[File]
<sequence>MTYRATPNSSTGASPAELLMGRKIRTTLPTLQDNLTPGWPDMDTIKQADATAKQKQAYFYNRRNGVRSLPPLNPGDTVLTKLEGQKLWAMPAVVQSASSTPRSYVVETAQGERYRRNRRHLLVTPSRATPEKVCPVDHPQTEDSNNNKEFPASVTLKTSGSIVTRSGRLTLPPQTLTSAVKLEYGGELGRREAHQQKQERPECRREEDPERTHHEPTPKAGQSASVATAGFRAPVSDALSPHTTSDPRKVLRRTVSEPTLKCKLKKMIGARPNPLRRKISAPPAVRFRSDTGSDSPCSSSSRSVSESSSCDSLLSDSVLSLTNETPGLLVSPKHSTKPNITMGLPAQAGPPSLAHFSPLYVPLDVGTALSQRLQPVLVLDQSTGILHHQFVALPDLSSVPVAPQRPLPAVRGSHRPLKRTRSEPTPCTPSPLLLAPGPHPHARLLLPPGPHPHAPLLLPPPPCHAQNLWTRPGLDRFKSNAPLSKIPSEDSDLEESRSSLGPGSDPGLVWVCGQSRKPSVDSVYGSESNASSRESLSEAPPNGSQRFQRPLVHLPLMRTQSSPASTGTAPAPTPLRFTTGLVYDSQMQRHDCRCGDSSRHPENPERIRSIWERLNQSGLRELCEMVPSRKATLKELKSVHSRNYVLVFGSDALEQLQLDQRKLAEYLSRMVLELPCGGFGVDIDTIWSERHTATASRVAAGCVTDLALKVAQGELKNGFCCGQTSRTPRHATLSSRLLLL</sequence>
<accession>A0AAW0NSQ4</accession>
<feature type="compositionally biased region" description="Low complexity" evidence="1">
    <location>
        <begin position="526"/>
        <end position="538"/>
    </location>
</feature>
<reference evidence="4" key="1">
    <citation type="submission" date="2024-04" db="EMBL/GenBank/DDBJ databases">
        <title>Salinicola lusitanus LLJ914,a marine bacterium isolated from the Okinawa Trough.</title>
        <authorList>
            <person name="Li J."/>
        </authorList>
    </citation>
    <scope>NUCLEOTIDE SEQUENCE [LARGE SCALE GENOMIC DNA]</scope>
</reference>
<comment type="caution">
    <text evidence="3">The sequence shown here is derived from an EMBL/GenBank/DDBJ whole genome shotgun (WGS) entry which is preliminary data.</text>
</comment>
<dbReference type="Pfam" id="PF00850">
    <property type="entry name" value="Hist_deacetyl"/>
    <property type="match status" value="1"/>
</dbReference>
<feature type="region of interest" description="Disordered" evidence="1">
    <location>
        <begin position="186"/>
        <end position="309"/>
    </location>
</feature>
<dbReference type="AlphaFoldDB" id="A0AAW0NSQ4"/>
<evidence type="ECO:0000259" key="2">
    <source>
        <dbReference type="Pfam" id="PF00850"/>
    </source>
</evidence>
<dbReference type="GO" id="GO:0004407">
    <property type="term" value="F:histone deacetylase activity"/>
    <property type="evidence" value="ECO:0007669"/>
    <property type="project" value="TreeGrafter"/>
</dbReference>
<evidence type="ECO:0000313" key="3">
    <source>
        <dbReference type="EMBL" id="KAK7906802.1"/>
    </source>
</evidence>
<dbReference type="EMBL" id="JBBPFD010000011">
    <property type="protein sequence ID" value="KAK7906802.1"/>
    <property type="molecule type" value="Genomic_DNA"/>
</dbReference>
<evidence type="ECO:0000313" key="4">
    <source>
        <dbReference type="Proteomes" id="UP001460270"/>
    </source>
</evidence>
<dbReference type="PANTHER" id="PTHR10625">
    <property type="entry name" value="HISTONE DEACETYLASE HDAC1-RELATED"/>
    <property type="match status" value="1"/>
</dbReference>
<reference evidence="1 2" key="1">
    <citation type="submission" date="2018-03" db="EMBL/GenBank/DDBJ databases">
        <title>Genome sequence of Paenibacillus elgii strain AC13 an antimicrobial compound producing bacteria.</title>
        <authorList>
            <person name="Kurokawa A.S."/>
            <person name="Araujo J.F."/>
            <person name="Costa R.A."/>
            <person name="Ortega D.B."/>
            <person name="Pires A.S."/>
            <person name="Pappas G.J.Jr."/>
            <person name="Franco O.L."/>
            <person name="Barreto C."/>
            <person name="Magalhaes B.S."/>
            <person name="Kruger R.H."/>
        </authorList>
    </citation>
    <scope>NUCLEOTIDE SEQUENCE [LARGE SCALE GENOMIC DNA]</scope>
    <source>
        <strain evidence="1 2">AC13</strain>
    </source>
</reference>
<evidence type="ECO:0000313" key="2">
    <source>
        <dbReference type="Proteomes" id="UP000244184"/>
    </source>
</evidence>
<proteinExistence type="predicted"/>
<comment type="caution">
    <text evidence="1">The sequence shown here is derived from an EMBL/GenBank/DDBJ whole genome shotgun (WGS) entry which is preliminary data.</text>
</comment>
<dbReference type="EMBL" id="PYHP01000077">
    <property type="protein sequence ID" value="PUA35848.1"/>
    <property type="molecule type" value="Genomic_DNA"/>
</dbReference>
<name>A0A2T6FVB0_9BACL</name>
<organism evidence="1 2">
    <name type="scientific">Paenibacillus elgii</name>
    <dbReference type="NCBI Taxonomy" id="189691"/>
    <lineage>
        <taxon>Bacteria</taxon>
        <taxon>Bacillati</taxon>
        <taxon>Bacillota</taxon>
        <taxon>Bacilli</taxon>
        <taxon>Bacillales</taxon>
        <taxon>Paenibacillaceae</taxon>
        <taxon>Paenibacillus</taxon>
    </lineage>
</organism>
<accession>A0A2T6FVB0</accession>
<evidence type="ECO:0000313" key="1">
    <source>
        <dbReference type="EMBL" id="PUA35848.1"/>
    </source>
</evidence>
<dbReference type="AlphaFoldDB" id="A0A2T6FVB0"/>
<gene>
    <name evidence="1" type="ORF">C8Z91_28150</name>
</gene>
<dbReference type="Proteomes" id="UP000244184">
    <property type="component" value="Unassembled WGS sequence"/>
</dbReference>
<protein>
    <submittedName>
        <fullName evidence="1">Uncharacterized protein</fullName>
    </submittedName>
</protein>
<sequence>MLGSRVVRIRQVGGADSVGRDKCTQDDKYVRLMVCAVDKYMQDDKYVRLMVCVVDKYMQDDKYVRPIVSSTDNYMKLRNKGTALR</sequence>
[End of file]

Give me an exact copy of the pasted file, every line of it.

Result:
<sequence>MTYRATPNSSTGASPAELLMGRKIRTTLPTLQDNLTPGWPDMDTIKQADATAKQKQAYFYNRRNGVRSLPPLNPGDTVLTKLEGQKLWAMPAVVQSASSTPRSYVVETAQGERYRRNRRHLLVTPSRATPEKVCPVDHPQTEDSNNNKEFPASVTLKTSGSIVTRSGRLTLPPQTLTSAVKLEYGGELGRREAHQQKQERPECRREEDPERTHHEPTPKAGQSASVATAGFRAPVSDALSPHTTSDPRKVLRRTVSEPTLKCKLKKMIGARPNPLRRKISAPPAVRFRSDTGSDSPCSSSSRSVSESSSCDSLLSDSVLSLTNETPGLLVSPKHSTKPNITMGLPAQAGPPSLAHFSPLYVPLDVGTALSQRLQPVLVLDQSTGILHHQFVALPDLSSVPVAPQRPLPAVRGSHRPLKRTRSEPTPCTPSPLLLAPGPHPHARLLLPPGPHPHAPLLLPPPPCHAQNLWTRPGLDRFKSNAPLSKIPSEDSDLEESRSSLGPGSDPGLVWVCGQSRKPSVDSVYGSESNASSRESLSEAPPNGSQRFQRPLVHLPLMRTQSSPASTGTAPAPTPLRFTTGLVYDSQMQRHDCRCGDSSRHPENPERIRSIWERLNQSGLRELCEMVPSRKATLKELKSVHSRNYVLVFGSDALEQLQLDQRKLAEYLSRMVLELPCGGFGVDIDTIWSERHTATASRVAAGCVTDLALKVAQGELKNGFCCGQTSRTPRHATLSSRLLLL</sequence>
<accession>A0AAW0NSQ4</accession>
<feature type="compositionally biased region" description="Low complexity" evidence="1">
    <location>
        <begin position="526"/>
        <end position="538"/>
    </location>
</feature>
<reference evidence="4" key="1">
    <citation type="submission" date="2024-04" db="EMBL/GenBank/DDBJ databases">
        <title>Salinicola lusitanus LLJ914,a marine bacterium isolated from the Okinawa Trough.</title>
        <authorList>
            <person name="Li J."/>
        </authorList>
    </citation>
    <scope>NUCLEOTIDE SEQUENCE [LARGE SCALE GENOMIC DNA]</scope>
</reference>
<comment type="caution">
    <text evidence="3">The sequence shown here is derived from an EMBL/GenBank/DDBJ whole genome shotgun (WGS) entry which is preliminary data.</text>
</comment>
<dbReference type="Pfam" id="PF00850">
    <property type="entry name" value="Hist_deacetyl"/>
    <property type="match status" value="1"/>
</dbReference>
<feature type="region of interest" description="Disordered" evidence="1">
    <location>
        <begin position="186"/>
        <end position="309"/>
    </location>
</feature>
<dbReference type="AlphaFoldDB" id="A0AAW0NSQ4"/>
<evidence type="ECO:0000259" key="2">
    <source>
        <dbReference type="Pfam" id="PF00850"/>
    </source>
</evidence>
<dbReference type="GO" id="GO:0004407">
    <property type="term" value="F:histone deacetylase activity"/>
    <property type="evidence" value="ECO:0007669"/>
    <property type="project" value="TreeGrafter"/>
</dbReference>
<evidence type="ECO:0000313" key="3">
    <source>
        <dbReference type="EMBL" id="KAK7906802.1"/>
    </source>
</evidence>
<dbReference type="EMBL" id="JBBPFD010000011">
    <property type="protein sequence ID" value="KAK7906802.1"/>
    <property type="molecule type" value="Genomic_DNA"/>
</dbReference>
<evidence type="ECO:0000313" key="4">
    <source>
        <dbReference type="Proteomes" id="UP001460270"/>
    </source>
</evidence>
<dbReference type="PANTHER" id="PTHR10625">
    <property type="entry name" value="HISTONE DEACETYLASE HDAC1-RELATED"/>
    <property type="match status" value="1"/>
</dbReference>
<reference evidence="1 2" key="1">
    <citation type="submission" date="2018-03" db="EMBL/GenBank/DDBJ databases">
        <title>Genome sequence of Paenibacillus elgii strain AC13 an antimicrobial compound producing bacteria.</title>
        <authorList>
            <person name="Kurokawa A.S."/>
            <person name="Araujo J.F."/>
            <person name="Costa R.A."/>
            <person name="Ortega D.B."/>
            <person name="Pires A.S."/>
            <person name="Pappas G.J.Jr."/>
            <person name="Franco O.L."/>
            <person name="Barreto C."/>
            <person name="Magalhaes B.S."/>
            <person name="Kruger R.H."/>
        </authorList>
    </citation>
    <scope>NUCLEOTIDE SEQUENCE [LARGE SCALE GENOMIC DNA]</scope>
    <source>
        <strain evidence="1 2">AC13</strain>
    </source>
</reference>
<evidence type="ECO:0000313" key="2">
    <source>
        <dbReference type="Proteomes" id="UP000244184"/>
    </source>
</evidence>
<proteinExistence type="predicted"/>
<comment type="caution">
    <text evidence="1">The sequence shown here is derived from an EMBL/GenBank/DDBJ whole genome shotgun (WGS) entry which is preliminary data.</text>
</comment>
<dbReference type="EMBL" id="PYHP01000077">
    <property type="protein sequence ID" value="PUA35848.1"/>
    <property type="molecule type" value="Genomic_DNA"/>
</dbReference>
<name>A0A2T6FVB0_9BACL</name>
<organism evidence="1 2">
    <name type="scientific">Paenibacillus elgii</name>
    <dbReference type="NCBI Taxonomy" id="189691"/>
    <lineage>
        <taxon>Bacteria</taxon>
        <taxon>Bacillati</taxon>
        <taxon>Bacillota</taxon>
        <taxon>Bacilli</taxon>
        <taxon>Bacillales</taxon>
        <taxon>Paenibacillaceae</taxon>
        <taxon>Paenibacillus</taxon>
    </lineage>
</organism>
<accession>A0A2T6FVB0</accession>
<evidence type="ECO:0000313" key="1">
    <source>
        <dbReference type="EMBL" id="PUA35848.1"/>
    </source>
</evidence>
<dbReference type="AlphaFoldDB" id="A0A2T6FVB0"/>
<gene>
    <name evidence="1" type="ORF">C8Z91_28150</name>
</gene>
<dbReference type="Proteomes" id="UP000244184">
    <property type="component" value="Unassembled WGS sequence"/>
</dbReference>
<protein>
    <submittedName>
        <fullName evidence="1">Uncharacterized protein</fullName>
    </submittedName>
</protein>
<sequence>MLGSRVVRIRQVGGADSVGRDKCTQDDKYVRLMVCAVDKYMQDDKYVRLMVCVVDKYMQDDKYVRPIVSSTDNYMKLRNKGTALR</sequence>